The first criticism is that we will destroy the peatland in our territory. This is classic propaganda and a complete fabrication. We have no such plan or intent. We are maximizing the use of eskers and other geographical features that keep us off the peat. Where we cannot avoid peatland, we will not excavate it. This means that we will not dig any peat out and we will minimize disturbance of peat. If it stays in place, then it can continue to act as a carbon store. We plan on using geo-textile and geogrid material that enables us to build on top of peatland. The result is the same as a bridge. When you build one, you go over a river. You don’t close the river to cross it.
The second critique is that we have not engaged and consulted other First Nations. As a proponent of the road, we have certain procedural responsibilities. This includes sending out notices and providing information about our projects. No one else has this information or can speak in a more informed way about our projects. All of this information is now also available on the Marten Falls Community Access Road website (https://www.martenfallsaccessroad.ca) or the Northern Road Link website (https://northernroadlink.ca). This summer we were in court defending our work as a proponent and I was very glad to see the depth of our work, which was presented to the court in great detail, and I was there to witness the arguments. The duty to consult belongs to the Crown and we have our role as a proponent, just like any proponent does. We can be proud of the work we have done and continue to lead.
The third is that there will be unforeseen, large-scale development as a result of the roads and will add to what they call cumulative effects. We are currently building the road to Marten Falls and to the Ring of Fire. We are planning to work diligently to understand the development of Eagle’s Nest at the Ring of Fire, which is a significant source of nickel that is a critical mineral required for net-zero transition. This does not mean that we support unchecked development. This is fear mongering. They want us to be afraid and to be paralysed by indecision. That is the opposite of what we have done and will continue to do. I am very proud of the work that our Community Based Land Use Planning (CBLUP) team has done under the leadership of elder Elizabeth Achneepineskum. The CBLUP process with the province of Ontario has enabled us to identify areas that our community wants to protect. We are going to go further and work in partnership with the province to further conserve our traditional territory so that we can be a significant part of meeting the United Nations Convention on Biological Diversity based 30 by 30 goal, which aims to protect 30 percent of Canada’s land and water through conservation. We believe in this direct action that our nation needs to undertake.
In summary, what are we actually doing?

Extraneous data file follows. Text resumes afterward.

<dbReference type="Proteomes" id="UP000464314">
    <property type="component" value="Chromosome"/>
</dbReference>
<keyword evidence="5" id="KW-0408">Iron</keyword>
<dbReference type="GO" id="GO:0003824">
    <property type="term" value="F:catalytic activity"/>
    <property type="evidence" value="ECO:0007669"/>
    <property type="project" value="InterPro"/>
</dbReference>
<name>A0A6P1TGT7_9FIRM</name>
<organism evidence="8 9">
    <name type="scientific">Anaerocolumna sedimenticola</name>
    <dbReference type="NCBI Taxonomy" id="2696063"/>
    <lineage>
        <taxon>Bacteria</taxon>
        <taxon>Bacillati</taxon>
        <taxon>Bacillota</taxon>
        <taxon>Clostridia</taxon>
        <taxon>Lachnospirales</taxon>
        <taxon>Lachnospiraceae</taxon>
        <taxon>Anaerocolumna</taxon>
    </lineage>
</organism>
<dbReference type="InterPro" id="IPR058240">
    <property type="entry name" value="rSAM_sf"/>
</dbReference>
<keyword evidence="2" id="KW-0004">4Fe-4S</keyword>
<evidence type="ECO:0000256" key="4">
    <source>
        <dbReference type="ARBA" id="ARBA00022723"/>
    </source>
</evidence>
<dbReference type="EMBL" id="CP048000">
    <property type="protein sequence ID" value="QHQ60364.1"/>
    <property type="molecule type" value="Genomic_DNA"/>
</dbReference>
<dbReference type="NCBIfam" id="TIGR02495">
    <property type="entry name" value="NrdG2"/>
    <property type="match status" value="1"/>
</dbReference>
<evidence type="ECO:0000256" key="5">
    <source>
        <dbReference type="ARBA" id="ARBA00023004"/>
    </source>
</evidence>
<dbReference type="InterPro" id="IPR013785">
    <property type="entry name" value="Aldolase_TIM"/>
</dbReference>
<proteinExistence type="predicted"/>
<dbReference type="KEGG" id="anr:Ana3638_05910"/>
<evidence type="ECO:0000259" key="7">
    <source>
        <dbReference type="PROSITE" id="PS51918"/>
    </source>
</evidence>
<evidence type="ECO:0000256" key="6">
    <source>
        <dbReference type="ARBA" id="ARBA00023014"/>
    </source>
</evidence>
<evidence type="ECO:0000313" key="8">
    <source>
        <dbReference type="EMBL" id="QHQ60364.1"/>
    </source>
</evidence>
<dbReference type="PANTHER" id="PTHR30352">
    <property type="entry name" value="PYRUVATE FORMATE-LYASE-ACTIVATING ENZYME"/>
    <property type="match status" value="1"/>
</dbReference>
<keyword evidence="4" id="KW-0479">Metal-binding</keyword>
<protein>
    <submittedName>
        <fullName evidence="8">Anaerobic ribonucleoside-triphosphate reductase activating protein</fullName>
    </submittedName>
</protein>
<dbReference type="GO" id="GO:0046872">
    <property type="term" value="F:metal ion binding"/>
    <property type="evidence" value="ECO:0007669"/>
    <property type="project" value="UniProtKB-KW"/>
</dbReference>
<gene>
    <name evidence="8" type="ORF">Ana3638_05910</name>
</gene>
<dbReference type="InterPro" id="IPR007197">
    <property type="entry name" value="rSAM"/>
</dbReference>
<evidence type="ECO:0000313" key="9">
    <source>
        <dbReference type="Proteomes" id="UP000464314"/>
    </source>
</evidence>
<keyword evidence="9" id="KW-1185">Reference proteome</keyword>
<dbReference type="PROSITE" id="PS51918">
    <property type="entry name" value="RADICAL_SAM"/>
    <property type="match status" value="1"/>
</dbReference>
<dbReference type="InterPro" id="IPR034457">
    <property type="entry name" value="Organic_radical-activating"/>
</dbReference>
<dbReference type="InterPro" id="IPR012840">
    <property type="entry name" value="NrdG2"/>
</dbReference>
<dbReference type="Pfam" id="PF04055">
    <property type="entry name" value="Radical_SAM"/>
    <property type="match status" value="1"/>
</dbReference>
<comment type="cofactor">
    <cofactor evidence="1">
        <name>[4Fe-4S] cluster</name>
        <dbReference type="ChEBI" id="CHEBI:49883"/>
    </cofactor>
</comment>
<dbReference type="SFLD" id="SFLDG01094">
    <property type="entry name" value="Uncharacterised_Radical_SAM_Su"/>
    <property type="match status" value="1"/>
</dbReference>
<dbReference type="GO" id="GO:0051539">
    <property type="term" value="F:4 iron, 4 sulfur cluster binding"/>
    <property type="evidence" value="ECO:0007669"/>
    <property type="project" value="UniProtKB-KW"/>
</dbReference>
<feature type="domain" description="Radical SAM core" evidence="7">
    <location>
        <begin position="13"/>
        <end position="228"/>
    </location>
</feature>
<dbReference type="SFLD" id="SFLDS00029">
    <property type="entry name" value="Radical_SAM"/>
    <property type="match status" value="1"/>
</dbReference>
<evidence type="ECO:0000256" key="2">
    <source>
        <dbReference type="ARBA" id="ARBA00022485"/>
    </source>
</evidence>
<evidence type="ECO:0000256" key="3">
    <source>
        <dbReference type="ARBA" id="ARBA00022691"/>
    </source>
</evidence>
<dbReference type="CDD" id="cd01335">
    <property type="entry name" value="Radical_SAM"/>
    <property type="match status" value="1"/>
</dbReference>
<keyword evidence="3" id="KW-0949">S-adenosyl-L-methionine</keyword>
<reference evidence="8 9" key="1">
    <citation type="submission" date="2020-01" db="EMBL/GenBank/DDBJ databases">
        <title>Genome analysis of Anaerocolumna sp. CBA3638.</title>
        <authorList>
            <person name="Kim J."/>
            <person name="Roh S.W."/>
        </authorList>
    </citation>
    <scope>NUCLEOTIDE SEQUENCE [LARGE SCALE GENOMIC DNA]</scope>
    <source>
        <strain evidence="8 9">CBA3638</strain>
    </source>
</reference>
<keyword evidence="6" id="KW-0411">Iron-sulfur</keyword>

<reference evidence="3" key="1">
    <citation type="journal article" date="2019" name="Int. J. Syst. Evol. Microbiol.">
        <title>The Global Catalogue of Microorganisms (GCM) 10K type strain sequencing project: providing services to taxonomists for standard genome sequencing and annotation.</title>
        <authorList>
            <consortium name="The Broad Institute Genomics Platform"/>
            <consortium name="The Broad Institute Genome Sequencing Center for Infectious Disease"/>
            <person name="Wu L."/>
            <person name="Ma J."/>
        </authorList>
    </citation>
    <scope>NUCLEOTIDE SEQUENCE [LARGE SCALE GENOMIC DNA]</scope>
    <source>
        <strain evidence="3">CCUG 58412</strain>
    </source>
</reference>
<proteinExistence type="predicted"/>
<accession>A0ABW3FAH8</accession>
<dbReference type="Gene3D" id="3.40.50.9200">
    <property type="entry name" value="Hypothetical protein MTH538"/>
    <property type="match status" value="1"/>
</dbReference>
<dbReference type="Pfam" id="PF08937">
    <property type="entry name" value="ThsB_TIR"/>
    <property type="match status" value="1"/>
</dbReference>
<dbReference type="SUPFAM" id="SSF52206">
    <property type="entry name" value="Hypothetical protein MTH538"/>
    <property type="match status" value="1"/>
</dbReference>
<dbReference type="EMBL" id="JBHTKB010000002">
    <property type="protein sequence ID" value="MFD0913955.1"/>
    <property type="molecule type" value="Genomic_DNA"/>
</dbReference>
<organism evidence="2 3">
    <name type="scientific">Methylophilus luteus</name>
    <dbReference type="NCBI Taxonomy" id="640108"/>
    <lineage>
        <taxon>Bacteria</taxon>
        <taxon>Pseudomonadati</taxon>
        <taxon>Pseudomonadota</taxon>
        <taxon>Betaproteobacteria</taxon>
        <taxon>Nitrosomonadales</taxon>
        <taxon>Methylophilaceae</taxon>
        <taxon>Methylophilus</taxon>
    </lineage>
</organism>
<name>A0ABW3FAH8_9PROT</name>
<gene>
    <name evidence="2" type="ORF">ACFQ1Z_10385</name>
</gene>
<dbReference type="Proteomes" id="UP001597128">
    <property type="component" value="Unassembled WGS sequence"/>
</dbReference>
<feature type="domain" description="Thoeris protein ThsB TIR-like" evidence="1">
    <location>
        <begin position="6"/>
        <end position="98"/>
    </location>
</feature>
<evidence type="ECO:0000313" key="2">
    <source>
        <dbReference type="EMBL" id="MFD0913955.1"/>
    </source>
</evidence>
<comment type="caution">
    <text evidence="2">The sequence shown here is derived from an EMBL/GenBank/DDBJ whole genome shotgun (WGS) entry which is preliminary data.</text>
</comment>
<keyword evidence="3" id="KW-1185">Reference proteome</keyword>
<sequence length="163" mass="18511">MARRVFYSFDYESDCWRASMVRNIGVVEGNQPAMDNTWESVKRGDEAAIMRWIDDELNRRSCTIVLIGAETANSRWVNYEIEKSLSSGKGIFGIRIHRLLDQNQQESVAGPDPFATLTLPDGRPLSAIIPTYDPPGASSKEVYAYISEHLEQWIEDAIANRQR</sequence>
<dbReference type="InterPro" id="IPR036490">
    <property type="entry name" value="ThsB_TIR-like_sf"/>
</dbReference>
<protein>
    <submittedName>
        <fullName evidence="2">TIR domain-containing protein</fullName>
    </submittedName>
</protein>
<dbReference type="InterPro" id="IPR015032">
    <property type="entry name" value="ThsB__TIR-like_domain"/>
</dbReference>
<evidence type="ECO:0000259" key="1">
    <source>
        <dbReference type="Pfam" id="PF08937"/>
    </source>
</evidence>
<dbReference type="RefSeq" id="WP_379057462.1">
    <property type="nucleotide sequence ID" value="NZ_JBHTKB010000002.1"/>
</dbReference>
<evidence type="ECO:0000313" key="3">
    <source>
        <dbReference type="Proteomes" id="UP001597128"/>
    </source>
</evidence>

We are leading responsible and sustainable development through meaningful action and decisions made at the community level based on our own processes. Our road projects are also subject to the most comprehensive impact and environmental assessments available in Canada. These are some of the most robust processes available in the world and they will enable us to minimize the impact of our projects while we maximize the benefits.
We are also working on creating the first of its kind plan to manage the conservation of our traditional territory, so it’s safeguarded for all future generations and for the planet we call home. The climate crisis is an urgent issue. We know we are doing something tangible to address it both through conservation and through the supply of battery metals without which we cannot complete the transition to net-zero and move away from fossil fuels.
We are also working with our tribal council and with Mushkegowuk on a regional assessment. This process helps understand impacts beyond single projects. This is an inclusive approach and is a continuation of our approach to reach out to communities to work for mutual benefit. We will continue to do that to the best of our ability while protecting the interests of our nation.
Where do we go from here?
The plan is ready, and we are clear in what we want. We are leading the planning, development, and conservation of our traditional territory. We do not waste our efforts complaining but we lead advocacy that is action and result oriented. We have results to show for that in our community with new housing, a new youth complex, and a number of new buildings planned as a result of our direct and proactive action. This community level development will continue in the coming year.
We are also setting the framework for our youth to get training and education that will enable employment through highly paid jobs and leadership of our territory.
As I provide this overview of what we have done recently, I close by asking you for your continued support on this journey. This is hard work, but the results are worth the effort. We will continue to be a shining light in the north for our youth and for a hopeful, prosperous future. We are a nation and as a nation we are pursuing our opportunities on our terms. We can all be proud of that. I know I am.
Chief Bruce Achneepineskum